As the consultant departed from the ward round he had second thoughts. His junior’s question had got to him. So he went back, explained his reasons in the notes and completed the Do Not Resuscitate form. He felt that this was the right thing to for the patient. The patient arrested at 2 o’clock in the morning. The nurses had been informed of the DNAR decision and the crash team were not called. The patient died quite suddenly but quite peacefully. The family were called, after death, given its unexpected nature. They arrived, asked about the circumstances, and learned that no attempt had been made to revive her. They were upset; voices were raised.  Three weeks later and  formal complaint was made.

The consultant had unilaterally made the patient Not For Resuscitation, in opposition to the families interpretation of their mother’s desires, desires that she might have able to articulate had she had not been temporarily confused by the infection.

Without going over the top here, I am tempted to portray the consultant’s actions in Outcome [2] as brave. In order to protect his patient from the risk of a futile resuscitation attempt he signed the form, did the ‘right thing’ (according to his analysis of the situation), but took a risk. He knew that there was a chance of generating a complaint, of being accused of paternalism, arrogance and playing God.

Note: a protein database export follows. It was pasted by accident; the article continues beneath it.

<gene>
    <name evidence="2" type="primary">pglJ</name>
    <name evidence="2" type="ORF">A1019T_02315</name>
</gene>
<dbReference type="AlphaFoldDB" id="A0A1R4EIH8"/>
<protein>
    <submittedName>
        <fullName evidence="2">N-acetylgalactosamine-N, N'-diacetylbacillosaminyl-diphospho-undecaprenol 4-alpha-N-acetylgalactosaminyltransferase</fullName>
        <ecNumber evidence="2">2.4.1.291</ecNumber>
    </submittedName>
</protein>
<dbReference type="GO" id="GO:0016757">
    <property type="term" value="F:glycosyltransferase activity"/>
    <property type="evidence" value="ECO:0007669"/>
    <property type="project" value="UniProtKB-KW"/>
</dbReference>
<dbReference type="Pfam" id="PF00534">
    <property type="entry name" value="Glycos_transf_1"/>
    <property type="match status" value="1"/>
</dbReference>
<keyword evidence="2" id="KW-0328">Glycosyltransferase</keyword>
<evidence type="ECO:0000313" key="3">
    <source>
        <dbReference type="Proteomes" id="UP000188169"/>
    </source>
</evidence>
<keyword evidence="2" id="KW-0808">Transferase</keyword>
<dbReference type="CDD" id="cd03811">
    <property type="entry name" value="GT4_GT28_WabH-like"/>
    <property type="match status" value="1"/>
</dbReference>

What would you do?

Notes:

i) GMC guidelines for DNAR decisions in patients who lack capacity to be involved in the decision emphasise the desirability of involving the healthcare team and those close to the patient, in order to understand as much as possible about the patient, and their known attitudes. However, as regards family agreement,

“In particular, you should be clear about the role that others are being asked to take in the decision-making process. If they do not have legal authority to make the decision, you should be clear that their role is to advise you and the healthcare team about the patient. You must not give them the impression that it is their responsibility to decide whether CPR will be of overall benefit to the patient.

ii) Why not try to resuscitate a 91 year old lady? The literature suggests that very few patients in this age range survive to discharge. Although age in isolation is never used to decide on treatment, the fact remains that overall fragility and organ function is likely to be impaired at this stage of life. For specific citations on this subject see a previous blog, ‘A form of words: honesty, kindness, coercion and early resuscitation discussions.’

iii) Most physicians I know would not fill out the DNAR form in this scenario.